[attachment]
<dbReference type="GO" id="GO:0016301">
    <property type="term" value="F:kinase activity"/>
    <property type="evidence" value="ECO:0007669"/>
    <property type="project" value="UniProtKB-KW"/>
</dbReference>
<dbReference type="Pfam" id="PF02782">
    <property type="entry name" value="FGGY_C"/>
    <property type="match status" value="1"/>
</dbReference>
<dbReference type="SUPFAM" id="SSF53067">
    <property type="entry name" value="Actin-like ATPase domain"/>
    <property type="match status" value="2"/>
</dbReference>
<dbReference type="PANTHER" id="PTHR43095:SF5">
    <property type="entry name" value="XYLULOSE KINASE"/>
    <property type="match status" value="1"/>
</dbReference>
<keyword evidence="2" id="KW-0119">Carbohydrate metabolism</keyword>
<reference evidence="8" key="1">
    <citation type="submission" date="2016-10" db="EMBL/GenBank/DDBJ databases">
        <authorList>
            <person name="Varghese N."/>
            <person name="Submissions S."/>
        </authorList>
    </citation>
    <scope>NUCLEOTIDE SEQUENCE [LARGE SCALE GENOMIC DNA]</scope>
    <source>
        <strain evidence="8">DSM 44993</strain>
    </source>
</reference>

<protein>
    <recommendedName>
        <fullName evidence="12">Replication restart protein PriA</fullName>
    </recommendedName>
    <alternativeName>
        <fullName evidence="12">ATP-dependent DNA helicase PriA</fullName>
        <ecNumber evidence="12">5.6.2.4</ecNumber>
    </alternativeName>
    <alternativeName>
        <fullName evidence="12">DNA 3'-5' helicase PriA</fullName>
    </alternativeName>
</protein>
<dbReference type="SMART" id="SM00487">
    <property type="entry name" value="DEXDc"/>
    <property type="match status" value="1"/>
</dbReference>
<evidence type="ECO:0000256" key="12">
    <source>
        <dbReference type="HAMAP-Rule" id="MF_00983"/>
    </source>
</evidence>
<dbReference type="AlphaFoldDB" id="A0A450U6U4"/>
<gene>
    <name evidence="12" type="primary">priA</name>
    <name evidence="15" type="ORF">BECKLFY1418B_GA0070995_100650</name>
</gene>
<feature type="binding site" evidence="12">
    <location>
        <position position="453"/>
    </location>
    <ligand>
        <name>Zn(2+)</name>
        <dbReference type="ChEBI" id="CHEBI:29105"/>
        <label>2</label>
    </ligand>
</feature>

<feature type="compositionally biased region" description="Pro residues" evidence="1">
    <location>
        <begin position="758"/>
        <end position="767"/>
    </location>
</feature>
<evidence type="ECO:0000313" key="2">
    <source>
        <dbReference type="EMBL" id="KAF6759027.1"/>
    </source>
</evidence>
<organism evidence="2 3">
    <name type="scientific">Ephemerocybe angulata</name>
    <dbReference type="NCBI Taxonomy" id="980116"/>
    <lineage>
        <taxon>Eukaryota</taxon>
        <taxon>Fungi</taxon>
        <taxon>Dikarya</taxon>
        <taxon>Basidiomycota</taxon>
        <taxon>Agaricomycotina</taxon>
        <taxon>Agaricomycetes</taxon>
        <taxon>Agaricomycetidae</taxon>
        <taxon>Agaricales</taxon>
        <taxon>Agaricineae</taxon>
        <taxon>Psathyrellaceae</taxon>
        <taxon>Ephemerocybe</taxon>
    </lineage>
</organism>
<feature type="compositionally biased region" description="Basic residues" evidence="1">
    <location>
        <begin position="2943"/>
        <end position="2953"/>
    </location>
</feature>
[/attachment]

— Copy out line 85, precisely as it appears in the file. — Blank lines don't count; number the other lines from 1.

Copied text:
        <taxon>Basidiomycota</taxon>